To understand how successful innovators and entrepreneurs go about winning critical support, we conducted more than 100 interviews. We spoke with well-known innovative leaders such as Jeff Bezos (Amazon), Elon Musk (Tesla and SpaceX), Marc Benioff (Salesforce.com), Shantanu Narayen (Adobe), Indra Nooyi (PepsiCo), Mark Parker (Nike), and Jeff Weiner (LinkedIn), as well as less-well-known innovators. The good news is that the capacity to win support for your ideas isn’t something you have to be born with.

Read the Full Article

Topics

References

1. The term “innovator’s paradox” is inspired by Nobel Prize-winning economist Kenneth Arrow’s description of the information paradox, in which the seller of information can convince the buyer of its value only after it has been fully disclosed, at which point the information has already been transferred to the buyer, who hasn’t paid for it. In an analogous manner, we argue that innovators struggle to convince the buyer (investors, customers, supporters) to support a new idea before the uncertainty associated with the idea has been resolved, at which point it is no longer a risk and thus support would be easy to come by.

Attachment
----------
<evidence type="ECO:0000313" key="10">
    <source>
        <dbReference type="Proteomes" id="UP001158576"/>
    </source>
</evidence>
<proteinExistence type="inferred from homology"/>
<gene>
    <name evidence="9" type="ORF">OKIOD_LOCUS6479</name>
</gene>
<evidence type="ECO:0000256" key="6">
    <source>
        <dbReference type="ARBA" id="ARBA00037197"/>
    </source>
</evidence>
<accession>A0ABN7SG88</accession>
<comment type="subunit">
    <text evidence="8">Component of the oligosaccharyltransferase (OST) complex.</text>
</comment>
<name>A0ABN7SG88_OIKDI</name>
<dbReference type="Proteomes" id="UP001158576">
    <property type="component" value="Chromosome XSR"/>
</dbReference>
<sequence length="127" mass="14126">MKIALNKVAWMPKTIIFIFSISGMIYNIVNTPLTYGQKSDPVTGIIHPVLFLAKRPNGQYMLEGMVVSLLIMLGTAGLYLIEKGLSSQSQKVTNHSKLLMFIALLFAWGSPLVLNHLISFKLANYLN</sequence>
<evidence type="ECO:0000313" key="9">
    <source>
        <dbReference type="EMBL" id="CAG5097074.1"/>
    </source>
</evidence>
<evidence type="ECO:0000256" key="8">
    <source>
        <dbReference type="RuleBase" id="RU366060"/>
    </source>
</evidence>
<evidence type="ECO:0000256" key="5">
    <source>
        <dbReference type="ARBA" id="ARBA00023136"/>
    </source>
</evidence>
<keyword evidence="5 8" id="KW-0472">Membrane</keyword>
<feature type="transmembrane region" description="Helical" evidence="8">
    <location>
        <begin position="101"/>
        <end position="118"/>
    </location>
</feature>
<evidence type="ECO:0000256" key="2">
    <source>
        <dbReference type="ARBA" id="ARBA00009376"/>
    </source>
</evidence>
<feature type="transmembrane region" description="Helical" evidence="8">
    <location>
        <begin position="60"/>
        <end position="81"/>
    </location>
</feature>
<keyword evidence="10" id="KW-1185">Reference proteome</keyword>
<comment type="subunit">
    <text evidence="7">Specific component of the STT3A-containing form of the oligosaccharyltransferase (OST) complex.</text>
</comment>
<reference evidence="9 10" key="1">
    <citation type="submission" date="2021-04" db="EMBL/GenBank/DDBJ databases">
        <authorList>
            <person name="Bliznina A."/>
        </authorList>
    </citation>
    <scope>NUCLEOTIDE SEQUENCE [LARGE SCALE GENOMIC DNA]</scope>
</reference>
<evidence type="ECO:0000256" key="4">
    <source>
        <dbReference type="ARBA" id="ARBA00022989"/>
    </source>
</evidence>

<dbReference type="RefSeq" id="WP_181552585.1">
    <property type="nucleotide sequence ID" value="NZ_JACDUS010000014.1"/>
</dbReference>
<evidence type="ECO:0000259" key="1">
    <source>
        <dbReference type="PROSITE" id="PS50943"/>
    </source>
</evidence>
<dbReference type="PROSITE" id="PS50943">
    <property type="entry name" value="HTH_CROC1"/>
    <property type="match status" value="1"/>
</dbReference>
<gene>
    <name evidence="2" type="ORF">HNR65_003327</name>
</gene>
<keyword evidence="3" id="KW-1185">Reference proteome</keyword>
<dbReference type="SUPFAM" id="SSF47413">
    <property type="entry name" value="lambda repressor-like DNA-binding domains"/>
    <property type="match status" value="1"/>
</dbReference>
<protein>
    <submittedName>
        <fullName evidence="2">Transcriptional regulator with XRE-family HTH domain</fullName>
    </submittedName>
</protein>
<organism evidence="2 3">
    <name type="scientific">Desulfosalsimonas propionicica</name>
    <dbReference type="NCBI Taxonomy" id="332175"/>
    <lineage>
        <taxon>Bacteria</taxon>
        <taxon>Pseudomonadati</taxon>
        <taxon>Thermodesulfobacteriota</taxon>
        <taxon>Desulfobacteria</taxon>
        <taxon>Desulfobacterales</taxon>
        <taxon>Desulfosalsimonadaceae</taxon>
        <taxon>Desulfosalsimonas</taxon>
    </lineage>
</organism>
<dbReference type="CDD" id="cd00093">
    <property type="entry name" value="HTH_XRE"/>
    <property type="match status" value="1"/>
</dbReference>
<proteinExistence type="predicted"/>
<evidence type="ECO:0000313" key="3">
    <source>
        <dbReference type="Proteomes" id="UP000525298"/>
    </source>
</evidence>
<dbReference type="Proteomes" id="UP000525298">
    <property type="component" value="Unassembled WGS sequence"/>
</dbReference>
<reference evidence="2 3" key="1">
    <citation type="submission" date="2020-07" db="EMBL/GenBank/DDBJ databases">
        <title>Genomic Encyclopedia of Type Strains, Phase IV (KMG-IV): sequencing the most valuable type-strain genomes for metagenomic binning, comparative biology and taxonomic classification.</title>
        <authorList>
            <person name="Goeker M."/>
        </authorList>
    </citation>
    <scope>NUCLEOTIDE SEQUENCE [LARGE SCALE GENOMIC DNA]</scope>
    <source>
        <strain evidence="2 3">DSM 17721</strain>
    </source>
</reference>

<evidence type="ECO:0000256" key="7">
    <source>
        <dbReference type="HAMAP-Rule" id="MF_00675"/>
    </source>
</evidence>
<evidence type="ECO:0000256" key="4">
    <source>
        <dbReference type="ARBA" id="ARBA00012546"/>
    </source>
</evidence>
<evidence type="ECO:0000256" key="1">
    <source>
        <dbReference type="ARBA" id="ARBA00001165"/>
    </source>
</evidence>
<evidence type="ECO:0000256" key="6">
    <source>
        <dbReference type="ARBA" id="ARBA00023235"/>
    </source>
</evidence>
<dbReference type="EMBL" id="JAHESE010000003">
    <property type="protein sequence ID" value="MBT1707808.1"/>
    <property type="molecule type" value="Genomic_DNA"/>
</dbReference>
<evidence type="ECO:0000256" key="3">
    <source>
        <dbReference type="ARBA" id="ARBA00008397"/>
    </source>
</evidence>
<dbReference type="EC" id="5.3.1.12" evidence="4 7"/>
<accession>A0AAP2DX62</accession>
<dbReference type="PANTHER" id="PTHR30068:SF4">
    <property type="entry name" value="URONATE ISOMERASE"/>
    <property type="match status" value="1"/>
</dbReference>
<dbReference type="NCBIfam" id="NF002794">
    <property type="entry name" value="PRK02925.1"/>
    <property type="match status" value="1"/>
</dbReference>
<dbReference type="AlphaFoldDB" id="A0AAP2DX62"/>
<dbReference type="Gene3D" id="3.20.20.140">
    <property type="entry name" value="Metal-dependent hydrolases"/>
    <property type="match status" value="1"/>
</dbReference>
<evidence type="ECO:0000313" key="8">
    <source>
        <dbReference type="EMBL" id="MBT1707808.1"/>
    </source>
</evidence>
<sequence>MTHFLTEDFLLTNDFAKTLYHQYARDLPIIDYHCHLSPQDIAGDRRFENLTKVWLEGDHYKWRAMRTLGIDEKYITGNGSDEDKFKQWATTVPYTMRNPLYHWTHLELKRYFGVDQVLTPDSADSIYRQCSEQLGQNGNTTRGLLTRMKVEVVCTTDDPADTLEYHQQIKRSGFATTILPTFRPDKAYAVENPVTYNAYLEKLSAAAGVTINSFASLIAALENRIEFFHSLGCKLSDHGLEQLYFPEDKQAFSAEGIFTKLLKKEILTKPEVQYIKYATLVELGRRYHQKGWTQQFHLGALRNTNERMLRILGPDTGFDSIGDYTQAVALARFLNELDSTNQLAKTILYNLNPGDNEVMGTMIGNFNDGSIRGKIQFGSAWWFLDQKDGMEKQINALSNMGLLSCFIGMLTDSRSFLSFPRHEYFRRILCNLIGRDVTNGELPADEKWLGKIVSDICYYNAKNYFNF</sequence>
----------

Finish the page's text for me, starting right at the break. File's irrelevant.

2. For additional information on innovation capital, see J. Dyer, N. Furr, and C. Lefrandt, “Innovation Capital: How to Compete — and Win — Like the World’s Most Innovative Leaders” (Boston: Harvard Business Review Press, 2019).

3. M.L. Martens, J.E. Jennings, and P.D. Jennings, “Do the Stories They Tell Get Them the Money They Need? The Role of Entrepreneurial Narratives in Resource Acquisition,” Academy of Management Journal 50, no. 5 (October 2007): 1107-1132; and J.P. Cornelissen, J.S. Clarke, and A. Cienki, “Sensegiving in Entrepreneurial Contexts: The Use of Metaphors in Speech and Gesture to Gain and Sustain Support for Novel Business Ventures,” International Small Business Journal 30, no. 3 (April 2012): 213-241.

4. C. Davenport, “The Space Barons: Elon Musk, Jeff Bezos, and the Quest to Colonize the Cosmos” (New York: PublicAffairs, 2018).

5. M.A. McDaniel and G.O. Einstein, “Bizarre Imagery as an Effective Memory Aid: The Importance of Distinctiveness,” Journal of Experimental Psychology: Learning, Memory, and Cognition 12, no. 1 (January 1986): 54-65.

6. J. Bigelow and A. Poremba, “Achilles’ Ear? Inferior Human Short-Term and Recognition Memory in the Auditory Modality,” PloS One 9, no. 2 (Feb. 26, 2014).